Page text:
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dc.contributor.author Fesen, C. G.
dc.contributor.author Hysell, D. L.
dc.contributor.author Meriwether, J. M.
dc.contributor.author Mendillo, M.
dc.contributor.author Fejer, B. G.
dc.contributor.author Roble, R. G.
dc.contributor.author Reinisch, B. W.
dc.contributor.author Biondi, M. A.
dc.date.accessioned 2018-07-13T12:44:18Z
dc.date.available 2018-07-13T12:44:18Z
dc.date.issued 2002-08
dc.identifier.citation Fesen, C. G., Hysell, D. L., Meriwether, J. M., Mendillo, M., Fejer, B. G., Roble, R. G., ... Biondi, M. A. (2002). Modeling the low-latitude thermosphere and ionosphere.==$Journal of Atmospheric and Solar-Terrestrial Physics, 64$==(12-14), 1337-1349. https://doi.org/10.1016/S1364-6826(02)00098-6 es_ES
dc.identifier.uri http://hdl.handle.net/20.500.12816/1805
dc.description.abstract The National Center for Atmospheric Research thermosphere/ionosphere/electrodynamic general circulation model (TIEGCM) is one of the few models that self-consistently solves the coupled equations for the neutral atmosphere and ionosphere. Timely questions are how well the TIEGCM currently simulates the low-latitude ionosphere and what modifications might bring about better predictions. Comparisons between data obtained in and around Jicamarca, Peru, near the magnetic equator, and simulations with the TIEGCM indicate good progress has been made but reveal some serious discrepancies. Good-to-excellent agreement is obtained for electron densities, electron and ion temperatures, and nmax. The agreement is fair to poor for hmax, zonal drifts, the oxygen nightglow, and the horizontal neutral winds. The most important discrepancy is in the simulated neutral temperature, which is at least too cold relative to Fabry–Perot interferometer observations. Increasing the EUV fluxes in the model to improve prediction of the model temperature also improves representation of airglow observations and of the ionosphere, for which the model typically underrepresents the electron densities. The disparity in neutral temperature is also present in comparisons with the empirical model MSIS which represents the largest database of thermospheric temperature measurements. Since the neutral and ionized atmospheres are tightly coupled at low latitudes, simultaneous measurements of neutral and ion parameters, preferably over an extended time period, would be invaluable to further the understanding of the region. Better knowledge of the EUV fluxes and the high altitude O+ fluxes may also help resolve some of the model/data discrepancies. es_ES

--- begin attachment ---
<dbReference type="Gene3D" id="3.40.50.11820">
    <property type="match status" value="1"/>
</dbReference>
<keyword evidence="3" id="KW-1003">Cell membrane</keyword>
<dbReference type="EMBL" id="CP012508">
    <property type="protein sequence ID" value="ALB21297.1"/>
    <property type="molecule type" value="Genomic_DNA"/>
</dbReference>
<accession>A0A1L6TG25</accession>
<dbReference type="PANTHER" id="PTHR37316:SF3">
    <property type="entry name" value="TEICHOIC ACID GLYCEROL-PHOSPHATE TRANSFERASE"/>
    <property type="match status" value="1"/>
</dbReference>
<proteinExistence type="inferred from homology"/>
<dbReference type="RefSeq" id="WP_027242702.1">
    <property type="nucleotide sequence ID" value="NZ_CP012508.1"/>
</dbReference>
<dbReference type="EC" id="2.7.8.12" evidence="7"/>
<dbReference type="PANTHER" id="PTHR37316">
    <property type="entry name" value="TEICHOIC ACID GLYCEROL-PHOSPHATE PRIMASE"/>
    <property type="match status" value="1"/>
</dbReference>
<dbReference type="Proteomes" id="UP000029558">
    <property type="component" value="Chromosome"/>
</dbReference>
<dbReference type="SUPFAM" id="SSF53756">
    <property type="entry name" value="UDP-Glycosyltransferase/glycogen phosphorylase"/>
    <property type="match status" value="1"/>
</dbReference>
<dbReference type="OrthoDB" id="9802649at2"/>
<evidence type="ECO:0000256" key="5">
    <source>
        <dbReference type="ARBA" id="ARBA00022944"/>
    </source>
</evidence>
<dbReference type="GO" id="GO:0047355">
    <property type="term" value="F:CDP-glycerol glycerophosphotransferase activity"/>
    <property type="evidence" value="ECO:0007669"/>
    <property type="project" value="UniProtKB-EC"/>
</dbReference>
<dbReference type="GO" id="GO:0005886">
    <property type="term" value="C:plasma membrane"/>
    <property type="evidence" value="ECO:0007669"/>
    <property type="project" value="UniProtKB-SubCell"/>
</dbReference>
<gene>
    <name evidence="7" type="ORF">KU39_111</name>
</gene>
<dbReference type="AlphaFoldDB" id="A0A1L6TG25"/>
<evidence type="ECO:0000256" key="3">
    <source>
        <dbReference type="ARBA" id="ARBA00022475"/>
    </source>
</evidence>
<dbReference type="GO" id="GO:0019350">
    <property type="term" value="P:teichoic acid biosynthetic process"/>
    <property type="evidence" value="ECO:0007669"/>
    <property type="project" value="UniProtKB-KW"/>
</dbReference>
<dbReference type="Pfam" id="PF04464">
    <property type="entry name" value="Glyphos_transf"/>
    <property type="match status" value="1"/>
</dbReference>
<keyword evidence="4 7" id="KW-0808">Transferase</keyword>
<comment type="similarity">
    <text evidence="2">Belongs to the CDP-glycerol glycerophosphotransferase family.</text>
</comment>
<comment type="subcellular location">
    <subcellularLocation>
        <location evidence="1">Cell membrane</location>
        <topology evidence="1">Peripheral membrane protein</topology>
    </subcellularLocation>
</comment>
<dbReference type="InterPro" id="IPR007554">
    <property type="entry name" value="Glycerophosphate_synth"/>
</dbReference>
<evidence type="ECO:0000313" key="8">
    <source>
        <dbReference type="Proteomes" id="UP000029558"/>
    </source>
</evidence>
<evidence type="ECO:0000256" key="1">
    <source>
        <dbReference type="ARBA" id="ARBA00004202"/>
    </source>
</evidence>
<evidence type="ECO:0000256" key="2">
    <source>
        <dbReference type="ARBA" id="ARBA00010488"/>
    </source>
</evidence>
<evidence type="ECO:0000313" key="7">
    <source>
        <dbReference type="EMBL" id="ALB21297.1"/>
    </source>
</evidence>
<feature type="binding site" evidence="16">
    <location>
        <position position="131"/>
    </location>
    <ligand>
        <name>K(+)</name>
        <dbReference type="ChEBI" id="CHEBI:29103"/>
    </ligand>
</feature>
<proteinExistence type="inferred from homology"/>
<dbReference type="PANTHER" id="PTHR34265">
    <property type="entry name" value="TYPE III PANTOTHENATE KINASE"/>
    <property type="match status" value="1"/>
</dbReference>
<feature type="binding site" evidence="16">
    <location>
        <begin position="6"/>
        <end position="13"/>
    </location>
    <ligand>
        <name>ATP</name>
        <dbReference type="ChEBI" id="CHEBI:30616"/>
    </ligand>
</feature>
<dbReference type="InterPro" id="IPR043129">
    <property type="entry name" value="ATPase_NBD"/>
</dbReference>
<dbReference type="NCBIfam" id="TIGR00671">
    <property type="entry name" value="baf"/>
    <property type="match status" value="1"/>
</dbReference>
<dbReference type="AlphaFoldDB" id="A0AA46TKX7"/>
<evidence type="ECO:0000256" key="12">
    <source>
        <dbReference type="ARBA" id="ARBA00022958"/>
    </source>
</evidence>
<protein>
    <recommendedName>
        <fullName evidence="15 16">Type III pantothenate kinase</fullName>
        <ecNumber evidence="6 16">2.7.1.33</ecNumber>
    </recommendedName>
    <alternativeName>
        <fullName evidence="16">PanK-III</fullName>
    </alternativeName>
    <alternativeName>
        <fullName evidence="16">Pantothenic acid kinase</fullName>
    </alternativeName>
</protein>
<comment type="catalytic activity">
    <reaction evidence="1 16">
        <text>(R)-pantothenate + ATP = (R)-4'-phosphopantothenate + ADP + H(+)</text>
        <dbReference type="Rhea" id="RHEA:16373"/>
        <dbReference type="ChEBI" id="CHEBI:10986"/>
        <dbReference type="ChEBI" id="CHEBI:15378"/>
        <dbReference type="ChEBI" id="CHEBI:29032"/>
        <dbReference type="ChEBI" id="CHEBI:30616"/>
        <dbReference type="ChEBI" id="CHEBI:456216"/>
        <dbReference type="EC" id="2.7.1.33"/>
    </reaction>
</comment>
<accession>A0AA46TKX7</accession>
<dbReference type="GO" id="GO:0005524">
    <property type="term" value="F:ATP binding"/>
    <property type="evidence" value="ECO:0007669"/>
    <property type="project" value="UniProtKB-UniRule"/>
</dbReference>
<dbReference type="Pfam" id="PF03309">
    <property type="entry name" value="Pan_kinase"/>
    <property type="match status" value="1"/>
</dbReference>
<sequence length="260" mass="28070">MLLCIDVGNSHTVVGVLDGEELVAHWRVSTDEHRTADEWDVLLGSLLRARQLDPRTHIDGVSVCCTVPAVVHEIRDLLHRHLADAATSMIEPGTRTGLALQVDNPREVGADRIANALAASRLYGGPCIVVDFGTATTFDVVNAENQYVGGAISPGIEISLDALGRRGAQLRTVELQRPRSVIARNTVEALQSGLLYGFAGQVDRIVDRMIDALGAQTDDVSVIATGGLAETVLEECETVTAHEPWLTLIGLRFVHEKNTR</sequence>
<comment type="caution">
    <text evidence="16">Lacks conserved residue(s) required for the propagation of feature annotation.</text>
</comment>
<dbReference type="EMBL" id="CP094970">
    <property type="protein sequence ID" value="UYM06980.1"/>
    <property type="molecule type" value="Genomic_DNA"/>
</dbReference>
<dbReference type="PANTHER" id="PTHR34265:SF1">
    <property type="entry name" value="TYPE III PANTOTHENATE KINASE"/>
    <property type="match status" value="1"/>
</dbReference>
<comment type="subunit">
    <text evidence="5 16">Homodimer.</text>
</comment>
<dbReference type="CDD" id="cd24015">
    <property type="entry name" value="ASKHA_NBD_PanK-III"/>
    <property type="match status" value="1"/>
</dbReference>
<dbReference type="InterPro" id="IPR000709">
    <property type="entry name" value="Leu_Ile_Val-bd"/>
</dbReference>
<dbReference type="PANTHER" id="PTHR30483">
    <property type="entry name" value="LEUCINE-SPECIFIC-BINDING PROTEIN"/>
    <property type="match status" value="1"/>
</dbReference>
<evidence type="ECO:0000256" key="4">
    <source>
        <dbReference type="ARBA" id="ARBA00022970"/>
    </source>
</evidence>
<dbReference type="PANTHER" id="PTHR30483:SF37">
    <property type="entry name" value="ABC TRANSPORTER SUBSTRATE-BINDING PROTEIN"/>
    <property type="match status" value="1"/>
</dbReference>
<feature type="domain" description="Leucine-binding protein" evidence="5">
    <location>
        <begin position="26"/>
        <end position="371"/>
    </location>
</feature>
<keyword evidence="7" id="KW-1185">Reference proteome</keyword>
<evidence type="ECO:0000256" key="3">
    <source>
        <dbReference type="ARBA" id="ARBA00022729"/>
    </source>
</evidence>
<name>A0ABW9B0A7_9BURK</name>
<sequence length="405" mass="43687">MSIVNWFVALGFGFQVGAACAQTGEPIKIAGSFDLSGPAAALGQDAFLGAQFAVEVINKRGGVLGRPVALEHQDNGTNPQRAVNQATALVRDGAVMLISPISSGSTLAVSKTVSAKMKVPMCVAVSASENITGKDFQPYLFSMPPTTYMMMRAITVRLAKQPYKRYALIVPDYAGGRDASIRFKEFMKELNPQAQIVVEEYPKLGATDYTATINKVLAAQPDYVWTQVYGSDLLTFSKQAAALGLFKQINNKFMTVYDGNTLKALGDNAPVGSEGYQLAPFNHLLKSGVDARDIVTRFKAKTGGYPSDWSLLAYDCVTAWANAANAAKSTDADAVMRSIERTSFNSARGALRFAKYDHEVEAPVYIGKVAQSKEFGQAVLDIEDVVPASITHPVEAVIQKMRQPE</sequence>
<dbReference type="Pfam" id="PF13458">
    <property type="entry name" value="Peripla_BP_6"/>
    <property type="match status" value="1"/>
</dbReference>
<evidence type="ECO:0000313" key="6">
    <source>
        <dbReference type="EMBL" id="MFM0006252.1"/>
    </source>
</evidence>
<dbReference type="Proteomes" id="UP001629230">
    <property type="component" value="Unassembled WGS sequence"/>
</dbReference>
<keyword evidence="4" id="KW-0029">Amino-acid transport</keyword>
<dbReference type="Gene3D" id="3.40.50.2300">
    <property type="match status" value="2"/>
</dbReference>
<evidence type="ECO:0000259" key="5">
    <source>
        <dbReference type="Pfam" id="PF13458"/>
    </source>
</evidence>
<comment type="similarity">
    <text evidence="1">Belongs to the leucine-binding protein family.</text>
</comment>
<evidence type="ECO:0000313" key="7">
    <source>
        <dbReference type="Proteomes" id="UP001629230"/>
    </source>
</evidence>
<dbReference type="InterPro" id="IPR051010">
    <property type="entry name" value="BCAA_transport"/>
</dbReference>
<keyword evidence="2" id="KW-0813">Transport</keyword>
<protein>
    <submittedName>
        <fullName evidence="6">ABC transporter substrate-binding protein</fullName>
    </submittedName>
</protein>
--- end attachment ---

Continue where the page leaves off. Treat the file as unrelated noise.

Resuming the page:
dc.format application/pdf es_ES
dc.language.iso eng es_ES
dc.publisher Elsevier es_ES
dc.relation.ispartof urn:issn:1364-6826
dc.rights info:eu-repo/semantics/restrictedAccess es_ES
dc.subject Modeling es_ES
dc.subject Thermosphere dynamics es_ES
dc.subject Ionosphere dynamics es_ES
dc.subject Low latitudes es_ES
dc.subject Electron densities es_ES
dc.title Modeling the low-latitude thermosphere and ionosphere es_ES
dc.type info:eu-repo/semantics/article es_ES
dc.subject.ocde http://purl.org/pe-repo/ocde/ford#1.05.01 es_ES
dc.identifier.journal Journal of Atmospheric and Solar-Terrestrial Physics es_ES
dc.description.peer-review Por pares es_ES
dc.identifier.doi https://doi.org/10.1016/S1364-6826(02)00098-6 es_ES

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